However, I sought Captain W. H. H. Wilcox of the Tenth New York, whom I found dressed and equipped for a march. He told me the tunnel was reached through the kitchen and some of the prisoners had already gone out. He gladly assented to my proposal that we should attempt the escape together, and I made my toilet, which, owing to my scant wardrobe, took less than a minute. Picking our way among the sleeping forms of our comrades stretched out in hundreds upon the floor of the “Chickamauga” room, we descended the crazy stairway into the kitchen, which was as dark and dismal as a grave. Reaching the bottom we listened, but heard no sound save the familiar and incessant drip, drip of the damaged water faucet. Formerly this room had been patrolled by sentinels at night, but as the floor was a perpetual puddle of dirty water, rendering it wholly untouchable for sleeping purposes, the prisoners had entirely abandoned it for dryer quarters up stairs and the guards had been withdrawn - a happy circumstance for the tunnelers, as shown in the sequel.


Wilcox and I groped along the east wall, and when ten feet from the front door we ran suddenly against a silent and densely packed mob of men around the fireplace. Simultaneously with our discovery we became separated, much to my regret. Colonel Rose was the first man to go out and was promptly followed by the working party who having completed their work placed the

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not get either way. This news sent a chill of horror and unutterable disgust through the crowd, muttered curses were rained thick and fast upon the unlucky victim’s head, or rather stomach, and it was clear that the mob, in its savage and ungovernable vexation in finding the road to freedom thus, as it was feared, hopelessly blockaded, would, if they could, have removed the fat man in sections. Meanwhile the sensations of the luckless fat man in his appalling situation may be faintly conjectured, but the reader must wait for a bolder pen than mine to paint this picture. I confess that although eighteen years has elapsed since the occurrence, the bare thought of my fat comrade’s harrowing plight in the Libby tunnel that might give me a painful oppression of the heart. I hasten to say that at last the corpulent comrade on the verge of suffocation, with forty feet yet to go, made a supreme last struggle for life and reached the open air in the stable yard, when he sank down, bruised, limp and breathless, and I rejoice to add - although he delayed me with the rest - that he was one of the happy sixty-one who reached the Union lines. The escape of our at comrade was a deplorable loss to the Confederates, who had been pointing him out to distinguished visitors to Libby as a stupendous refutation of the damaging charges that Union prisoners were being reduced to skeletons.


The way being again reported clear the descent was again resumed, and I was at last gratified to see that there were but three me ahead of me, while pressing at my back was a compact crowd of three hundred. Suddenly the muffled tread of feet was heard up stairs, and at the same instant a voice on the outer edge of the mob shouted loud and shrill: “The guards, the guards!” The panic that followed could not be seen in the pitch darkness, but the men broke and bounded toward the unbanistered staircase like a plunging herd of mad bisons. The stairs were ninety feet away from the fireplace, and as the panic-stricken crowd struggled up toward the “Chickamauga room” they fell in dozens on the heads of those beneath. At the first alarm I had been lifted from my feet like a cork borne swiftly across the room. I was dashed by the crowd against an upright supporting pillar with great violence, and falling in the water a hundred men trampled me under their feet, bruising my shoulder and hand painfully. Captain Willard Glazier was hurt at the same time and almost in the same manner as myself.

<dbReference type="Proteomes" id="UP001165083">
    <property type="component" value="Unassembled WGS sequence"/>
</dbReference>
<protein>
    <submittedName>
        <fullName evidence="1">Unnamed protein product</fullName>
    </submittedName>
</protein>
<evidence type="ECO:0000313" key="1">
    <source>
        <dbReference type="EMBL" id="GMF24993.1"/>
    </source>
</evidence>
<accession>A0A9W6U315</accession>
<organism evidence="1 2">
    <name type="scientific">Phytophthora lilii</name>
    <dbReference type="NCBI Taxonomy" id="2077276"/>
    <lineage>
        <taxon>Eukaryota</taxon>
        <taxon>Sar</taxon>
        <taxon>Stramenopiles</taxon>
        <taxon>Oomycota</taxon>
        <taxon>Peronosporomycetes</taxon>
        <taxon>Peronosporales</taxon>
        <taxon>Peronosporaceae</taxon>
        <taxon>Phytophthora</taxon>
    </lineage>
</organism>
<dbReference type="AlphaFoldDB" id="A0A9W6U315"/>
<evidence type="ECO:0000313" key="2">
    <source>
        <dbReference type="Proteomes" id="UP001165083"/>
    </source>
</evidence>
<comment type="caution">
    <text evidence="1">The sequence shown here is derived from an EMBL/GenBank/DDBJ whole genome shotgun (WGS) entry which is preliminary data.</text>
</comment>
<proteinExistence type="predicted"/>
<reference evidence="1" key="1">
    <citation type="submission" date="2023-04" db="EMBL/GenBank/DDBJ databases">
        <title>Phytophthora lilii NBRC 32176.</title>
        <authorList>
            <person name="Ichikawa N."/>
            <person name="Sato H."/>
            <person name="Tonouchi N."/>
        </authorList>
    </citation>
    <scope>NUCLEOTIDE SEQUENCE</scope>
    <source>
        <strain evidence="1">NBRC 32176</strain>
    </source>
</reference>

As soon as I could recover my wits I rose to my feet and realized that I was entirely alone in the kitchen and was gratified and amazed at not finding myself surrounded by the Confederate guards. Even up stairs all noise had ceased ad I concluded after all that the panic was the result of a false alarm. I crept cautiously to the front door and looked out. The lamps on the street were shining brightly and a sentinel was at that moment looking toward the heavy door through a wide crack of which I was watching him. He was directly acing me, was less than eight feet away, and appeared, as I thought, at the moment to be looking straight into my eyes. I did not move and scarcely breathed, fearing to betray any presence by the slightest motion.


Directly the corporal of the guard approached and the sentinel, turning to him, abruptly demanded to know “why in h--l he didn’t get out the relief,” and presently added that he “reckoned the Yankees must have had a ration of applejack to-night, for they had been fighting and raising h--l inside.” I eagerly watched for the effect of this speech upon the corporal, who made no response whatever, but lazily turning on his heel, slowly crossed the street and disappeared. My belief was therefore fully confirmed that notwithstanding the unearthly racket in the kitchen at so late an hour, the Confederates had yet no suspicion o our desperate game. I determined to lose no more of the precious time, for it was already long past midnight, and I know well that in order to elude the guards who patrolled the city and to successfully pass the breastworks that encompassed it on every side, I had a hard and dangerous road to travel before the morning count in Libby should reveal the number missing (for I knew but a small number of the thousand captives could have time to use the tunnel) and put all Richmond on our track.